Renaissance

Renaissance

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Origin of term and periodization of Renaissance.

Renaissance” is literary translated from French as “rebirth”. It’s calque from Italian “Renascimento” — term, introduced by Giorgio Vasari in “The Lives of the Most Excellent Italian Painters, Sculptors, and Architects” to identify a new artistic generation that saw its aim in revival of antique traditions. In fact, it was the first historical epoch that was self-aware. Nowadays it’s used as a definition for a cultural movement emerged in Italy in the 14th — 16th cent. and spread all over Europe (France, England, Spain, Germany etc.). There’re a lot of discussions about relevancy of its application to the art of other countries, except for Italy, as it’s the only direct successor of ancient roman heritage. It’s also often mentioned in the context of the art of other epochs, to outline the periods of their high artistic prosperity (Carolingian Renaissance in Early Medieval art, Macedonian Renaissance in Byzantium). Therefore, for avoiding confusions and for better understanding of the essence of the style, we’ll be talking about Renaissance on the territory of Apennines.
Three stages are traditionally singles out in its history:

  • Trecento or Protorenaissance — 1300s. It had many connections with the medieval art, so should be considered in the context of international Gothic.
  • Quattrocento or Early Renaissance — 1400s
  • Cinquecento — 1500s. Cinquecento is often divided into High (1490 — 1527) and Late Renaissance or Mannerism (1527 — 1600)

Historical background.

Renaissance began in Tuscany — the central part of Italy. It was the wealthiest region, a center for trade exchange between Europe and eastern countries. Economical situation greatly favored the process of urbanization and growth of power of the city-states. These way main centers were formed: the Papal States (in Rome) ruled by the Pope, the republics of Firenze and Venice, the kingdom of Naples, and the duchy of Milan. Republican cities witnessed changes in configuration of social classes — new mercantile governing class started playing out a significant role.

However, Italy during those centuries was in almost permanent conflicts — inner (fight inside and between the city-states for influence) and exterior (French invasion in the end of the 15th cent.). Renaissance wasn’t the time of stability that is stereotypically thought to be important for cultural ascent. But its restless atmosphere was one of the ingredients of this unique phenomenon.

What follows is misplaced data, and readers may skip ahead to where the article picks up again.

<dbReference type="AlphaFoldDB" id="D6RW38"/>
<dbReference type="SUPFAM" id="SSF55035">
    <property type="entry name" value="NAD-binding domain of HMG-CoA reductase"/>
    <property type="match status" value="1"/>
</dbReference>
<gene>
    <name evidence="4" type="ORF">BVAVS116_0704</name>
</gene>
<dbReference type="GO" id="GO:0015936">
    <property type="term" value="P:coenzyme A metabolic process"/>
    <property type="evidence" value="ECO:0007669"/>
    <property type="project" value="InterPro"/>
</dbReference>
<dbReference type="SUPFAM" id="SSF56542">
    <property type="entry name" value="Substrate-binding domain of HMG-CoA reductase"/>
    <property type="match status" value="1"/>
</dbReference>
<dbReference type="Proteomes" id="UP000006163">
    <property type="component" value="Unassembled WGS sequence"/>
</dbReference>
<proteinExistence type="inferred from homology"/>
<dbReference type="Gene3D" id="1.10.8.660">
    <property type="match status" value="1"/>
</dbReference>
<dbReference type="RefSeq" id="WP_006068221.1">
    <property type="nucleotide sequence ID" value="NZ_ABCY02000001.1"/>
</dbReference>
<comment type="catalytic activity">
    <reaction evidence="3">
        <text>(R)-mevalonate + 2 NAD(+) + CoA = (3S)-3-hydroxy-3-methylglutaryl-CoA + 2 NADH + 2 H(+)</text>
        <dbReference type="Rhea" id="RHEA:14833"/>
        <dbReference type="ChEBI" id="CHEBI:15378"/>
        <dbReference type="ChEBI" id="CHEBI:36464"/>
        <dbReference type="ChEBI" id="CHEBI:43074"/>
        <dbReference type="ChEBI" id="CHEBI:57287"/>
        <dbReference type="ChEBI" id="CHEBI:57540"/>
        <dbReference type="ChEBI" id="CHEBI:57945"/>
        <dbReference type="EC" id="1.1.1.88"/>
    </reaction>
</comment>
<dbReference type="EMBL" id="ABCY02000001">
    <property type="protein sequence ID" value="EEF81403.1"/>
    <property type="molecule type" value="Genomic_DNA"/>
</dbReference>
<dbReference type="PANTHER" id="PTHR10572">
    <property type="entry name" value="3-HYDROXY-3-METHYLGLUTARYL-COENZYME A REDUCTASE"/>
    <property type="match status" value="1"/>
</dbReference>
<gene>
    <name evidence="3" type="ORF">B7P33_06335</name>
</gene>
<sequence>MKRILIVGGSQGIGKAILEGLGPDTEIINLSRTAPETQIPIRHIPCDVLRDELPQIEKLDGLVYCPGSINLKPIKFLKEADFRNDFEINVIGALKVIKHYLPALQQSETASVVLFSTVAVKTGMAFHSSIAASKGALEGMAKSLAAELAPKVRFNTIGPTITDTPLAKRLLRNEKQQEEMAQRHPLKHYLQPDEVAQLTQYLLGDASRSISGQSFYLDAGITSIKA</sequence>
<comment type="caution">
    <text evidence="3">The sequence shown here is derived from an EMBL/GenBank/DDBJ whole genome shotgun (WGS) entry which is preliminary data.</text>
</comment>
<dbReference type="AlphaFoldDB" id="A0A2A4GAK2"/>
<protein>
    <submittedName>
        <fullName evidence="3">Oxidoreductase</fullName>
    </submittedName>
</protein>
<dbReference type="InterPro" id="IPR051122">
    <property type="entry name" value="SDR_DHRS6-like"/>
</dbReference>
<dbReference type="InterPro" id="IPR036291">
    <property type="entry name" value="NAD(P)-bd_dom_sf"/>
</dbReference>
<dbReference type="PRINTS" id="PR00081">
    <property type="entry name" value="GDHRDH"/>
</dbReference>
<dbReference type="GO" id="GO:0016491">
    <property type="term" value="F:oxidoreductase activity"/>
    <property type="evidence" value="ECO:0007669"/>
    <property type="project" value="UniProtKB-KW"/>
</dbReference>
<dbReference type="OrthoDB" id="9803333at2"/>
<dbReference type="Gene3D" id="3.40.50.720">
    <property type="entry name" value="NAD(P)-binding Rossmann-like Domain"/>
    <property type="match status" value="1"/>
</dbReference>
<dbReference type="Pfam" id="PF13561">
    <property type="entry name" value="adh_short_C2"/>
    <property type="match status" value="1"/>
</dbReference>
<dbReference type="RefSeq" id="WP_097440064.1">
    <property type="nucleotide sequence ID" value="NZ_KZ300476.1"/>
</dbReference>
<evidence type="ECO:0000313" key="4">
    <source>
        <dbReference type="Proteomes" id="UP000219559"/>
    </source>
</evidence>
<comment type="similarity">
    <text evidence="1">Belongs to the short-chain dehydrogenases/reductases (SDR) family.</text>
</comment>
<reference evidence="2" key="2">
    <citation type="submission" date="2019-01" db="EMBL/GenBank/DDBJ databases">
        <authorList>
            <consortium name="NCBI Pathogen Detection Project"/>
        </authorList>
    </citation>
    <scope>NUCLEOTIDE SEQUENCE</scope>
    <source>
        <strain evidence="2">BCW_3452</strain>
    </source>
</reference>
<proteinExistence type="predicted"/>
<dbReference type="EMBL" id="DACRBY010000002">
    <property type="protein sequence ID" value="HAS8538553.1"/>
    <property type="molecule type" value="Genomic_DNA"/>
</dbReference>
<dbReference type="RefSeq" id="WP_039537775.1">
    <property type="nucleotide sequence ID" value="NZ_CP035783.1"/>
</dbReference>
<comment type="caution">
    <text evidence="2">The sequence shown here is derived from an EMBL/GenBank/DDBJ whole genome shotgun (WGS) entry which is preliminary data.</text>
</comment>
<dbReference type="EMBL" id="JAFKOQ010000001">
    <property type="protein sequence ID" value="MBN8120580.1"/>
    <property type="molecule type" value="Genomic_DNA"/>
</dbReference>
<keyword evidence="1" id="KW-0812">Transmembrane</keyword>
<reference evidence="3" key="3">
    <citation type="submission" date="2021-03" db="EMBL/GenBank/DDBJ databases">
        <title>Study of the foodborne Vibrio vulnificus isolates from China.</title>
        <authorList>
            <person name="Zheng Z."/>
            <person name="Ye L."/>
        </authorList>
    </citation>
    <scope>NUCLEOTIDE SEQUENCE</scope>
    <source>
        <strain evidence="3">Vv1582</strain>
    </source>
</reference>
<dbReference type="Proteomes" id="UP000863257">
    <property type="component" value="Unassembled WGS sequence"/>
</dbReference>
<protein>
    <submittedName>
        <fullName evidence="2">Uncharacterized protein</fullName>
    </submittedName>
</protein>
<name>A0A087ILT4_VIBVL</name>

Main aesthetic principals.

Primacy of beauty

Each style has its own reference points, a set of values that forms its framebase, canon. A Renaissance paragon of beauty was classical antiquity. It provided a new attitude, grounded on anthropocentrism (considering human beings as central fact of the universe). That showed up in close attention to investigating of human body proportions, formation of image of ideal torso. Such shift was a reaction on the medieval denial of corporeality. If Gothic art new Pythagoreanism, then Italian Renaissance originated a kind of Sensual mathematics, concentrated on measuring and expressing of reality. Still it wasn’t realism, but idealistic naturalism: artists tried to compete with observed physical world, but not merely replicate it.

Life-asserting character

For Middle ages man was stained a paltry creature, stained with the original sin. Bur humanism, that gained extreme popularity in Renaissance, was inspired by the antique notion of individualism. Its personation in capacity of intellect had something in common with youthful enthusiasm. But, as the same time, a lot of creators of that time had a deep feeling of human fragility. So, truly Titanic personalities were needed to support their certitude.

Homo universalis

Renaissance art was incredibly syncretic: architecture, sculpture and painting formed an integral ensemble. For understanding preconditions of such situation, a phenomenon of Homo universalis (universal person) should be contemplated. Summarily explaining, it’s polymath — a person, who expertise in a wide variety of spheres and subjects. Humanists believed that our powers were limitless. Their aim was to grasp as many fields of knowledge as it was possible, but (what is also important) with sprezzatura — effortlessly, naturally. Many genial Renaissance artists and architects (like Leonardo, Alberto and Brunelleschi) were also prominent mathematicians, engineers, poets etc. These skills allowed them to advance both art and science.

Ideal city.